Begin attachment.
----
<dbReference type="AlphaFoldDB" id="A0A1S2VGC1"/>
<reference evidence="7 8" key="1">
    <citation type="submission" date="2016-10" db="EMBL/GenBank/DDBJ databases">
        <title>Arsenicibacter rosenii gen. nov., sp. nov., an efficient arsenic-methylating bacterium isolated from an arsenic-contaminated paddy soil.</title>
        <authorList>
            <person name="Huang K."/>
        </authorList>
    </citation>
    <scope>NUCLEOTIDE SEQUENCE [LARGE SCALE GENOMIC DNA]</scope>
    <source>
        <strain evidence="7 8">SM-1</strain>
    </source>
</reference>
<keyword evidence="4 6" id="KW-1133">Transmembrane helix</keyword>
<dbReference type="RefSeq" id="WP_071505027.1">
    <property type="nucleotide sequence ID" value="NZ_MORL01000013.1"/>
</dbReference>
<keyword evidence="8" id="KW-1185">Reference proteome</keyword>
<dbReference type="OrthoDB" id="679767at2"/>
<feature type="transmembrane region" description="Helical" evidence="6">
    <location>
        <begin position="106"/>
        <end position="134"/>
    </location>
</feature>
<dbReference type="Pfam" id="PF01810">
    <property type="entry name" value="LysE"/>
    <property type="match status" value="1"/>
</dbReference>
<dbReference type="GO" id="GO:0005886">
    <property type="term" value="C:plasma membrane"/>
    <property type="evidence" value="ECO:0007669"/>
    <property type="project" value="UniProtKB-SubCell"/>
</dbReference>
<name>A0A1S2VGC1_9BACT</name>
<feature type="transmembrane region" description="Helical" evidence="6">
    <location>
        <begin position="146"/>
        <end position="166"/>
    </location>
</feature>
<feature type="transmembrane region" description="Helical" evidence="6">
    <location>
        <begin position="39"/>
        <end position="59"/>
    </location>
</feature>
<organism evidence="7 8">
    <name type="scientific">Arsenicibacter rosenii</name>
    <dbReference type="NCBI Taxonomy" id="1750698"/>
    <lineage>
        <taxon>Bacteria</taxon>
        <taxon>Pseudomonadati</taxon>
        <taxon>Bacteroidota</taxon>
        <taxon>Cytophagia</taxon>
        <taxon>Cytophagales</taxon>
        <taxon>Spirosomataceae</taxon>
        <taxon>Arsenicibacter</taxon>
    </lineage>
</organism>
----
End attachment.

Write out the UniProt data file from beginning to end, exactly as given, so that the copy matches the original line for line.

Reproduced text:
<dbReference type="AlphaFoldDB" id="A0A1S2VGC1"/>
<reference evidence="7 8" key="1">
    <citation type="submission" date="2016-10" db="EMBL/GenBank/DDBJ databases">
        <title>Arsenicibacter rosenii gen. nov., sp. nov., an efficient arsenic-methylating bacterium isolated from an arsenic-contaminated paddy soil.</title>
        <authorList>
            <person name="Huang K."/>
        </authorList>
    </citation>
    <scope>NUCLEOTIDE SEQUENCE [LARGE SCALE GENOMIC DNA]</scope>
    <source>
        <strain evidence="7 8">SM-1</strain>
    </source>
</reference>
<keyword evidence="4 6" id="KW-1133">Transmembrane helix</keyword>
<dbReference type="RefSeq" id="WP_071505027.1">
    <property type="nucleotide sequence ID" value="NZ_MORL01000013.1"/>
</dbReference>
<keyword evidence="8" id="KW-1185">Reference proteome</keyword>
<dbReference type="OrthoDB" id="679767at2"/>
<feature type="transmembrane region" description="Helical" evidence="6">
    <location>
        <begin position="106"/>
        <end position="134"/>
    </location>
</feature>
<dbReference type="Pfam" id="PF01810">
    <property type="entry name" value="LysE"/>
    <property type="match status" value="1"/>
</dbReference>
<dbReference type="GO" id="GO:0005886">
    <property type="term" value="C:plasma membrane"/>
    <property type="evidence" value="ECO:0007669"/>
    <property type="project" value="UniProtKB-SubCell"/>
</dbReference>
<name>A0A1S2VGC1_9BACT</name>
<feature type="transmembrane region" description="Helical" evidence="6">
    <location>
        <begin position="146"/>
        <end position="166"/>
    </location>
</feature>
<feature type="transmembrane region" description="Helical" evidence="6">
    <location>
        <begin position="39"/>
        <end position="59"/>
    </location>
</feature>
<organism evidence="7 8">
    <name type="scientific">Arsenicibacter rosenii</name>
    <dbReference type="NCBI Taxonomy" id="1750698"/>
    <lineage>
        <taxon>Bacteria</taxon>
        <taxon>Pseudomonadati</taxon>
        <taxon>Bacteroidota</taxon>
        <taxon>Cytophagia</taxon>
        <taxon>Cytophagales</taxon>
        <taxon>Spirosomataceae</taxon>
        <taxon>Arsenicibacter</taxon>
    </lineage>
</organism>